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Fail and Grow Rich on Wall Street

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  • The financial benefits are not trickling down. Throwing money at the banks has been as effective as pushing on a string, and the result has been what former Fed Chairman Paul Volcker has excoriated as a “liquidity trap.” No serious government pressure has been brought to bear on the banks to help homeowners stay in their homes through mortgage payment adjustments.
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  • Wall Street's Stranglehold on Our Democracy Must Be Broken
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Robert Scheer, TruthDig/Reader Supported News

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At a time when corporations are buying up elections – not to mention the 24-hour-news cycle – help ensure that a source for truly independent journalism lives on. Support Evergreene Digest  today by using the donation button in the above right-hand corner.

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A banner displaying the name of General Motors covers the front of the New York Stock Exchange recently on the first day of trading in its new shares. AP / Seth Wenig

Welcome to the brave new world of post-bailout capitalism. The Commerce Department announced Tuesday that corporate profits are at their highest level in U.S. history, and the Fed released minutes of an early November meeting in which officials predicted a stagnant economy and continued high unemployment.

The lead on the New York Times story read like a line from a Dickens novel: “The nation’s workers may be struggling, but American companies just had their best quarter ever.” What the Times story neglected to mention is that the bulk of the increase in corporate profits was nabbed by the financial industry rather than manufacturing and other productive sectors. A whopping $33.3 billion out of the total corporate profits increase of $44.4 billion went to the banks and investment houses that those same workers had bailed out with their tax dollars.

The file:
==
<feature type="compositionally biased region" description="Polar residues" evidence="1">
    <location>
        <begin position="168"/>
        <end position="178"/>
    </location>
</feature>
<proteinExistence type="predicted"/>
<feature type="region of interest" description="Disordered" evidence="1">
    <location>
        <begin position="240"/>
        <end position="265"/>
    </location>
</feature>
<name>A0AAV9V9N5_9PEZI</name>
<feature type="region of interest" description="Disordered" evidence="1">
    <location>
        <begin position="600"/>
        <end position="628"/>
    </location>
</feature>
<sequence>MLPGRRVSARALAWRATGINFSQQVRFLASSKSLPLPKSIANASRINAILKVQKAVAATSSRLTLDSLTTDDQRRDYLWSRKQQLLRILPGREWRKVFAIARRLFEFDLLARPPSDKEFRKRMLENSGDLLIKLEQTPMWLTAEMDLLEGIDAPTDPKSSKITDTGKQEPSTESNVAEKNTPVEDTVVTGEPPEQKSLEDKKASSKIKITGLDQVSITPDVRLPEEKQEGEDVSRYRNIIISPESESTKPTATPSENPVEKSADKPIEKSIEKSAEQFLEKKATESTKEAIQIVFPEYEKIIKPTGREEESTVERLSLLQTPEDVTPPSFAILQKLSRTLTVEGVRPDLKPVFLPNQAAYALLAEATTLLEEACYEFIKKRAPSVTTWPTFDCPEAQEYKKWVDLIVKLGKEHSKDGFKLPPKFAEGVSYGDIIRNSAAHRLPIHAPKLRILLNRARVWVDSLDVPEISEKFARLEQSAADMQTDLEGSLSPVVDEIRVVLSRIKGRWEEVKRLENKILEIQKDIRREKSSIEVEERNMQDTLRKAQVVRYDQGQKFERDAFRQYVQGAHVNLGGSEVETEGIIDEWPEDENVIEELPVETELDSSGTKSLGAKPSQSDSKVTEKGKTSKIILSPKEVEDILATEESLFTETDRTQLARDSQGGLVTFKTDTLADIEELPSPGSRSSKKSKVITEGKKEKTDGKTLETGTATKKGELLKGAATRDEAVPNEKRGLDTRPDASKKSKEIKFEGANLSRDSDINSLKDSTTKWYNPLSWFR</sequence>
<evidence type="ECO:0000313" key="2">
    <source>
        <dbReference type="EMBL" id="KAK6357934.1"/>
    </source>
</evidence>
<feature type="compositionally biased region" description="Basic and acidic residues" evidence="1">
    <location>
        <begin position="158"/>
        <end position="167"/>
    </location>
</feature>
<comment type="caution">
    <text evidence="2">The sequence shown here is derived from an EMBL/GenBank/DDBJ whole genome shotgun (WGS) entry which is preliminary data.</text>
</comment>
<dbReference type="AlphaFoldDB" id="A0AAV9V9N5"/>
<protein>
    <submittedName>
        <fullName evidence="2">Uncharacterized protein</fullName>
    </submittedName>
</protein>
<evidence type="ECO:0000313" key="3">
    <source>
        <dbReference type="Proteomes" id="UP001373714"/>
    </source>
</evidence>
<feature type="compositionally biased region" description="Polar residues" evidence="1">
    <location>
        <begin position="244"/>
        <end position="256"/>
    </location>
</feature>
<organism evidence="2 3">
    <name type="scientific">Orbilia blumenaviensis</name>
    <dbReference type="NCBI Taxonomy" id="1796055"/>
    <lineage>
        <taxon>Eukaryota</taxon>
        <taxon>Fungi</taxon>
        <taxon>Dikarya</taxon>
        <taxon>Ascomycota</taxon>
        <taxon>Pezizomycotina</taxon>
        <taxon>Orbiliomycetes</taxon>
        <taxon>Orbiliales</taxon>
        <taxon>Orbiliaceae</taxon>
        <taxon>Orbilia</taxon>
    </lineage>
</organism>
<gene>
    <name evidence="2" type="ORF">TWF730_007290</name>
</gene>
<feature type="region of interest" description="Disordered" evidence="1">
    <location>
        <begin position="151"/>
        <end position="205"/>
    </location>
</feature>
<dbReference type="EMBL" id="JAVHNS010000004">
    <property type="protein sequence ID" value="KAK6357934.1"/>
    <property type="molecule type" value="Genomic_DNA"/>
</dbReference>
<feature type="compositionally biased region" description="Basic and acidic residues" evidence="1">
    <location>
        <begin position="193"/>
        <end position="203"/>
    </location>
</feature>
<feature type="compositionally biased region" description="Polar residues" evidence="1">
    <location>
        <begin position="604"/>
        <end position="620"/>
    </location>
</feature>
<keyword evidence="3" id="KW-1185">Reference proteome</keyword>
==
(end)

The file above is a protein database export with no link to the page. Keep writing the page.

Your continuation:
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Wall Street's Stranglehold on Our Democracy Must Be Broken, Zach Carter and Simon JohnsonAlterNet

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  • Progressive economist Simon Johnson talks about the fight to reform Wall Street, what Robert Rubin should do with his money, and why Jamie Dimon is the most dangerous man in America.
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  • Business buys itself a new government
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Section(s): 

Summary | America's Financial Crisis: Week of November 21

7 New Items including:

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  • Business buys itself a new government
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  • It's Jobs or Wars, Not Both
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David Culver, ed., Evergreene Digest

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Mike Thompson

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Wall Street's Stranglehold on Our Democracy Must Be Broken, Zach Carter and Simon JohnsonAlterNet
Progressive economist Simon Johnson talks about the fight to reform Wall Street, what Robert Rubin should do with his money, and why Jamie Dimon is the most dangerous man in America.

Business buys itself a new government, Nick Coleman, Minneapolis Star Tribune | MN

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  • Corporate donors, newly emboldened by a court ruling, played dirty and won.
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  • So that's what a $$ billion campaign looks like!
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Fast Track to Inequality, Bob Herbert, New York Times | NY

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  • Winner-Take-All Politics: How Washington Made the Rich Richer — and Turned Its Back on the Middle Class.
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  • “Over the last generation more and more of the rewards of growth have gone to the rich and superrich. The rest of America, from the poor through the upper middle class, has fallen further and further behind.” -- Political scientists Jacob Hacker of Yale and Paul Pierson of the University of California, Berkeley.
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  • Think Again: Inequality and America’s Antiquated Politics
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It's Jobs or Wars, Not Both, David Swanson, Global Research